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West Side Elementary School Forbids Lunches from Home

By Chuck Sudo in News on Apr 12, 2011 1:30PM

Lunch Trays are being returned covered with uneaten fruits and veggies. Photo by RUNFAR.
The campaign for healthier school lunches at Chicago Public Schools has taken a "my way or the highway" position at one West Side elementary school. The Tribune reported yesterday of the policy at Little Village Academy that doesn't allow students to bring their own lunches or specific snacks, in an effort to get students to eat healthier.

Principal Elsa Carmona said she implemented the policy after seeing students come to school with sodas and processed snacks in their lunches. Unless they have a medical condition like an allergy, students either have to eat the meals served at Little Village Academy or go hungry. Some parents aren't enamored of Carmona's six-year-old policy, which also has a direct benefit to the school district and its food provider, Chartwells-Thompson. The federal government pays the school district a set price for every free or reduced meal served; Chartwells-Thompson gets a cut of that.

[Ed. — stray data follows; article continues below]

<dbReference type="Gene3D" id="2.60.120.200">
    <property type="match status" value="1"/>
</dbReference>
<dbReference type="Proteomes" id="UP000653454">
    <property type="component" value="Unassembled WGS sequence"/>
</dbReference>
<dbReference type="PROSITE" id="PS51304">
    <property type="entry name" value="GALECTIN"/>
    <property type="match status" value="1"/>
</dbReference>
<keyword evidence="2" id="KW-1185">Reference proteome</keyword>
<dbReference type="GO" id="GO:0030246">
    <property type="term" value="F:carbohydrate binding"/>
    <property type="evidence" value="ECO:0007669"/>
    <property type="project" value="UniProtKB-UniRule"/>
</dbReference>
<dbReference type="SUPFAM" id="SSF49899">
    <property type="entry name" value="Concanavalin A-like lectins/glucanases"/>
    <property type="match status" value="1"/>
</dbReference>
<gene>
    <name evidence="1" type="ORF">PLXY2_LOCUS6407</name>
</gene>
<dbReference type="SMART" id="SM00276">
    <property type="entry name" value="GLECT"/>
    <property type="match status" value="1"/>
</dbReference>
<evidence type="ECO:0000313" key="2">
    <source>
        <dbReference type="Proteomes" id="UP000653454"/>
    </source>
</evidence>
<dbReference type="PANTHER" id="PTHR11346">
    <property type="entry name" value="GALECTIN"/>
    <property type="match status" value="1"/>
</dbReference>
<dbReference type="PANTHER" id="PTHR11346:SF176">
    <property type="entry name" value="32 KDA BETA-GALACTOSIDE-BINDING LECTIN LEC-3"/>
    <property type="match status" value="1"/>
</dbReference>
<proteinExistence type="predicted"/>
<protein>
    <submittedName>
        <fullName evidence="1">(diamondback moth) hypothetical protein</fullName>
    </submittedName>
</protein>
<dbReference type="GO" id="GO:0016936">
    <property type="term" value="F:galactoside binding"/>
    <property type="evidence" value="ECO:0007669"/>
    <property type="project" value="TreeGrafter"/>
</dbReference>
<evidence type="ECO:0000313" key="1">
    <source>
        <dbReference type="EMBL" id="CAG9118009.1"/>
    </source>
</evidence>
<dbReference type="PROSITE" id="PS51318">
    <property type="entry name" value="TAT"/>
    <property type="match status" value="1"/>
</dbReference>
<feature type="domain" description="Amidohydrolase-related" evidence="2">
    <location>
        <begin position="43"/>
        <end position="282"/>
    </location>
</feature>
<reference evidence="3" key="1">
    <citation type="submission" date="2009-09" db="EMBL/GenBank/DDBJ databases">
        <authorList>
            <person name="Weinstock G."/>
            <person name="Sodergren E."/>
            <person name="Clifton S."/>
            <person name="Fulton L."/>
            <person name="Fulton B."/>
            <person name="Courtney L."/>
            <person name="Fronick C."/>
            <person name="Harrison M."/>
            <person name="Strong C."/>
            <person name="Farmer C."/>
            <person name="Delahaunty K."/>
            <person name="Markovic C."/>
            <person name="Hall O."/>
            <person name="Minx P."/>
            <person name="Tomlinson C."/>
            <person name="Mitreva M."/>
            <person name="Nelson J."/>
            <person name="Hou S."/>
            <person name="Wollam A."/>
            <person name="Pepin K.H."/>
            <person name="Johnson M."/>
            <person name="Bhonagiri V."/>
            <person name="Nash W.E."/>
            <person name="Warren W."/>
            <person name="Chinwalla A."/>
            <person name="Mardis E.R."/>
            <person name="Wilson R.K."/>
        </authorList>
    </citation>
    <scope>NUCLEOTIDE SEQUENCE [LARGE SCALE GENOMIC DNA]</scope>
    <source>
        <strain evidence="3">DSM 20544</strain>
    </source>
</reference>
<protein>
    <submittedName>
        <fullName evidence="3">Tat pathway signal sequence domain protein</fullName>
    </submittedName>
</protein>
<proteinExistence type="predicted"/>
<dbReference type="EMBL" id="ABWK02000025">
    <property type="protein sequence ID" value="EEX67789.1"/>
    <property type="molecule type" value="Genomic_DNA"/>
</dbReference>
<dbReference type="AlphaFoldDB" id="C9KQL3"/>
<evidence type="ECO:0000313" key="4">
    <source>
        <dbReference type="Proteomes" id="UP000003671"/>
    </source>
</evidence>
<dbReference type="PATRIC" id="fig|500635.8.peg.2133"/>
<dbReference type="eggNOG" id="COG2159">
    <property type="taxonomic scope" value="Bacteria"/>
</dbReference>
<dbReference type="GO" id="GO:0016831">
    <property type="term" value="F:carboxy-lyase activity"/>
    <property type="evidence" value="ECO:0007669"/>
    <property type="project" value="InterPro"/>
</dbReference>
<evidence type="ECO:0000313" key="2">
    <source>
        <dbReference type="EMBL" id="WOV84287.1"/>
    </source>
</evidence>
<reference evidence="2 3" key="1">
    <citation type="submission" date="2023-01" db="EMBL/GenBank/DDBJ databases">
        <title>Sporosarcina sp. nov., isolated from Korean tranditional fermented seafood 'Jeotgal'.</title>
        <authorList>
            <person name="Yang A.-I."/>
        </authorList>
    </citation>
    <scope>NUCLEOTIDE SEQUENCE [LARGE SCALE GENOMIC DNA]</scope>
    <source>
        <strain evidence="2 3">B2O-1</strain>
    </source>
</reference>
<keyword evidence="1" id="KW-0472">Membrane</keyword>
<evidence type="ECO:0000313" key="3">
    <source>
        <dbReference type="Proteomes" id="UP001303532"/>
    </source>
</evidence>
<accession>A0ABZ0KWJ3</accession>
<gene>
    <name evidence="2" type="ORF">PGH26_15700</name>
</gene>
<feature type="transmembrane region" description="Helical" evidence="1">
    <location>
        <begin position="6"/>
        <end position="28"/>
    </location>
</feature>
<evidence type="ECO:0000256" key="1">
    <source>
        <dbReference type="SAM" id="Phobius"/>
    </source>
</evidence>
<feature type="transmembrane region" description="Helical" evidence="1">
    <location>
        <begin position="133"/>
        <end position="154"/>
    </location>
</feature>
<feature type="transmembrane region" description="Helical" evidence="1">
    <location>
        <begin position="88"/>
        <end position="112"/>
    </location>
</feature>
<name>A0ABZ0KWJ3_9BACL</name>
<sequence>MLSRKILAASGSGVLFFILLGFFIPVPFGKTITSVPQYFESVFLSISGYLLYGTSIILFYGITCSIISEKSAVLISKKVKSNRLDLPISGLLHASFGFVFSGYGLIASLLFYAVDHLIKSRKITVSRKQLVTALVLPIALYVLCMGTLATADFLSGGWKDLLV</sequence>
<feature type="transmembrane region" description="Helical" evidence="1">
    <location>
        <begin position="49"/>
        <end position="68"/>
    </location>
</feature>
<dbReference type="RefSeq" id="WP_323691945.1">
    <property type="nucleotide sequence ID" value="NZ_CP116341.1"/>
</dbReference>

Reporters Monica Eng and Joel Hood reported that dozens of meals went straight from the kitchen to the trash. Given Eng's own assessment of what passes for healthy fare at some public schools, that may be a good thing. We can also empathize with parents who feel as though Carmona's policy second guesses how they raise their children. Maybe a policy more in line with the charter Namaste Charter School at 37th and Paulina, which also focuses on healthy eating and activity, but through education instead of by mandate. If Carmona worked with Little Village Academy's parents in concert to change the culture of how their students eat, it's a lot better than being told what to eat, and what not.